Lots of people have been saying some very smart things about iOS 7. Here are some of my favorites.
By Frank Chimero:
Designers are usually the most aware of the problems in their work, and I can imagine a bunch of them in Cupertino reading Twitter during the keynote saying, “I told you we had to fix that before we shipped!” Every time I assume a talented person isn’t painfully aware of the flaws in their work, I am wrong.
By Meng To
So far, the reactions I’ve seen at WWDC, MacRumors, Hacker News, John Gruber’s post have been overwhelmingly positive. Yes, designers will cry, but who can blame them? They’ve been thoroughly educated by the same company who aims to re-educate them. What we’ve known of Apple is no more. It’s a blank slate, lead by sir Jonathan Ive who is now leading both software and hardware design.
By Matt Gemmell
Apple’s philosophy – and particular genius – has always been in sieving the demands of users, technologies and the cultural zeitgeist, and finding the right hundred things to remove for every one thing to keep. I care about what my devices can help me do, and how they can enhance my life. I don’t care about patting a designer on the head, or being distracted from what truly matters.
iOS 7 is an interface’s coming of age, acknowledging that its users – and our industry – are now all grown up.
By Craig Hockenberry
But with major user interface changes such as Aqua or iOS 7, Apple has another tendency: they overshoot the mark. Their incremental approach then becomes one where unnecessary items are removed (such as Aqua’s stripes) or improved (excessive shadows and transparency are toned down.)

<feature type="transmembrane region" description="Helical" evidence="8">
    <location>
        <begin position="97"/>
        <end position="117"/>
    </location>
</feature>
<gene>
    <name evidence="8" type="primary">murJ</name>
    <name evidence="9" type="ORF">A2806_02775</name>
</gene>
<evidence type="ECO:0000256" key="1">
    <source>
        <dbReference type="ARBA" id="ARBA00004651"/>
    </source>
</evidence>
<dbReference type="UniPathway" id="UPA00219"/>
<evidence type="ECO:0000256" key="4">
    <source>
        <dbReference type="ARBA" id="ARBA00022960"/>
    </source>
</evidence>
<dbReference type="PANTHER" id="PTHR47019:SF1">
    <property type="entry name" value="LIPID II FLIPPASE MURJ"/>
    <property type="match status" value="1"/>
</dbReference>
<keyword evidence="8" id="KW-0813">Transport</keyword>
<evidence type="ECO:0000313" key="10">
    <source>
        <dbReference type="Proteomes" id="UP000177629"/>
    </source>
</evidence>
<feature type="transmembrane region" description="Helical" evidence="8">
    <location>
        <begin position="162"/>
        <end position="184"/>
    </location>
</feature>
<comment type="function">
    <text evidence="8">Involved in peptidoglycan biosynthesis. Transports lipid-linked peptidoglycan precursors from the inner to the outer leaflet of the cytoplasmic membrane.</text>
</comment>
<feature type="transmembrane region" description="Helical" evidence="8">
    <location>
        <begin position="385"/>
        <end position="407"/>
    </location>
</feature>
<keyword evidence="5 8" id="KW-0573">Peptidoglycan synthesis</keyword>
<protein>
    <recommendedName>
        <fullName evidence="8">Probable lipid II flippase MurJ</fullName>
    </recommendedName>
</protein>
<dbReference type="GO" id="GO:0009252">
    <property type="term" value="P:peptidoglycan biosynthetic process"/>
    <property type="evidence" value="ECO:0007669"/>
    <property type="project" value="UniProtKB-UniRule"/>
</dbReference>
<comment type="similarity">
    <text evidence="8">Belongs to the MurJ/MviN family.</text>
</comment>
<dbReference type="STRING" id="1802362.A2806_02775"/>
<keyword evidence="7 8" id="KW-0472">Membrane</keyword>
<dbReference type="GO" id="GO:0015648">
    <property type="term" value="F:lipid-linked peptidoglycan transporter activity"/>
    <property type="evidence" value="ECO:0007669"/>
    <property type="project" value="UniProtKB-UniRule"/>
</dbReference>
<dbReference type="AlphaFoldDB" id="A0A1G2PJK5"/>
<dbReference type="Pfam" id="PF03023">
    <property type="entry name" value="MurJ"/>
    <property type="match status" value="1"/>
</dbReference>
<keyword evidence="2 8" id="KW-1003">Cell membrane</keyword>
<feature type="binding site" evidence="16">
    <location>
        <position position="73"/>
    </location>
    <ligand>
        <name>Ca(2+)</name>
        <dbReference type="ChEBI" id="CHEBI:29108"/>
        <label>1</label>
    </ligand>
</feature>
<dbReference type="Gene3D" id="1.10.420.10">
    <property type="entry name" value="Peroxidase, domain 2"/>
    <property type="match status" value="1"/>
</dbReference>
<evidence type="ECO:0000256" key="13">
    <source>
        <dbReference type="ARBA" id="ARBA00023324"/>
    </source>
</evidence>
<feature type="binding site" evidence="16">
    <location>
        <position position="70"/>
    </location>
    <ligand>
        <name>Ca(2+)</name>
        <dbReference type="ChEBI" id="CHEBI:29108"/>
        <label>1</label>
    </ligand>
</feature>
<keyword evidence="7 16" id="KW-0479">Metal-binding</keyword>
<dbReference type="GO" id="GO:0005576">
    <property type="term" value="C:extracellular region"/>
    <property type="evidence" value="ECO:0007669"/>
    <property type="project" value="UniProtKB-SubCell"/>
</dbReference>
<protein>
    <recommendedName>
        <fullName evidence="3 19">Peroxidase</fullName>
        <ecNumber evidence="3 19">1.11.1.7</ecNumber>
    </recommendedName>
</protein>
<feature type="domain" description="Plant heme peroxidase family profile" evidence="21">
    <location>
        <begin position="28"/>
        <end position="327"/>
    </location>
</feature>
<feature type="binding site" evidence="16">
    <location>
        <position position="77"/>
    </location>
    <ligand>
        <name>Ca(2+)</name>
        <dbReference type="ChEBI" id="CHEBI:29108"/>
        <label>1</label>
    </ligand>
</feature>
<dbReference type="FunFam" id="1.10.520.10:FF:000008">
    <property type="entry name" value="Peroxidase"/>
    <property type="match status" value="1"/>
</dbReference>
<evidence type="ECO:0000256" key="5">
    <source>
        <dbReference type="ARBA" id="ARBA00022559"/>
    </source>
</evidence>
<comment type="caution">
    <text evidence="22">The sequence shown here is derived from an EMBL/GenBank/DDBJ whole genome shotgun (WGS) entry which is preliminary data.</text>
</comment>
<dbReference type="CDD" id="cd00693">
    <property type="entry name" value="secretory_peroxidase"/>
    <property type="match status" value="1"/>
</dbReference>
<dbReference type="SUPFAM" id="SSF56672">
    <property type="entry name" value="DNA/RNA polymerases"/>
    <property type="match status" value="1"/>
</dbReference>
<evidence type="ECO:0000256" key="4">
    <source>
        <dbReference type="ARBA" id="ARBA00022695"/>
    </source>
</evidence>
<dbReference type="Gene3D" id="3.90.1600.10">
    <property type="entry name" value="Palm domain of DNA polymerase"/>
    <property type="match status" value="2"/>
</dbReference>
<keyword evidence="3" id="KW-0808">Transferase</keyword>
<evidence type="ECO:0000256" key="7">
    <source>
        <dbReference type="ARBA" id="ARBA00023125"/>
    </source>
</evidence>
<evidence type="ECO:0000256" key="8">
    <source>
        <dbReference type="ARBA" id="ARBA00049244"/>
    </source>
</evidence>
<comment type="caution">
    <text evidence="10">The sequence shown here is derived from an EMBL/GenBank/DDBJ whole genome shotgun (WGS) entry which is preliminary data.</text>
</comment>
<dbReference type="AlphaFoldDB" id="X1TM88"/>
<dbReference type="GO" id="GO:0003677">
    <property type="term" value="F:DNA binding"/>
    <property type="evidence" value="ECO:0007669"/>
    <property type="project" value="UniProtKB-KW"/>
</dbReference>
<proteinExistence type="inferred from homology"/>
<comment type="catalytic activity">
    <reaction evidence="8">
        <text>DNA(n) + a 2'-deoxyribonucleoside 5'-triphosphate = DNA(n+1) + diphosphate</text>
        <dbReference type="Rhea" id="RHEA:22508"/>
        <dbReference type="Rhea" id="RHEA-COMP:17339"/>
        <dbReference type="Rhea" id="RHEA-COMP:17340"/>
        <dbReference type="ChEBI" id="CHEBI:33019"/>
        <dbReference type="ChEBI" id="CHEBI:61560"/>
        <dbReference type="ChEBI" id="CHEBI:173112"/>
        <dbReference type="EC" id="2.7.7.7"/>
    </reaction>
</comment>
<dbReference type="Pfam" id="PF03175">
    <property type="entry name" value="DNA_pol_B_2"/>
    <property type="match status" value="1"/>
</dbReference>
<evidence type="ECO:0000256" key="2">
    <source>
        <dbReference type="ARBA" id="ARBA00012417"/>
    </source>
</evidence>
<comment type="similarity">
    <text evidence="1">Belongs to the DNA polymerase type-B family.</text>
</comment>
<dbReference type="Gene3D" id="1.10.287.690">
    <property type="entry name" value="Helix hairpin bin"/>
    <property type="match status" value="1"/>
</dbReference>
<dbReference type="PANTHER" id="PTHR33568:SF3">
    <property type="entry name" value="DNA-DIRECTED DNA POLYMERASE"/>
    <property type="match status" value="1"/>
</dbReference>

There’s a good reason for this: it’s much easier to take away elements from a design than it is to add them. Simplicity is achieved by removing that which is not really needed.
By Tristan Edwards
Tristan Edwards provides some thoughtful critiques of iOS 7’s design elements, and offers some carefully considered alternatives, complete with mockups. His is one of the best and most balanced critiques I’ve read.
By Aaron Souppouris
Such is the nature of software design; we could go through Apple’s entire UI and pick apart the influences. Apple’s new incoming call screen, which calls on users to “swipe to answer,” is similar in function to Samsung’s TouchWiz, and looks just like Windows Phone 8. The playful “parallax” backgrounds, which shift when you move your phone, were demoed by now-BlackBerry-owned TAT in 2009. The Camera app now lets you take square pictures and apply filters — sound familiar? Speaking of the Camera app, that icon looks an awful lot like BlackBerry 10’s. Aren’t those “motion backgrounds,” which feature circles and lots of soft bokeh, just like the wallpapers introduced by Google in Android Ice Cream Sandwich? The list goes on. But let’s travel back to 1994, when Steve Jobs famously paraphrased Picasso, saying that “good artists copy, great artists steal.” Taking concepts and interpreting them as your own is something all creatives do. It’s this interpretation and improvement of ideas that’s key. With iOS 7, the question isn’t whether Apple’s artists are copying or stealing good ideas — it’s whether they’re doing a good job evolving them.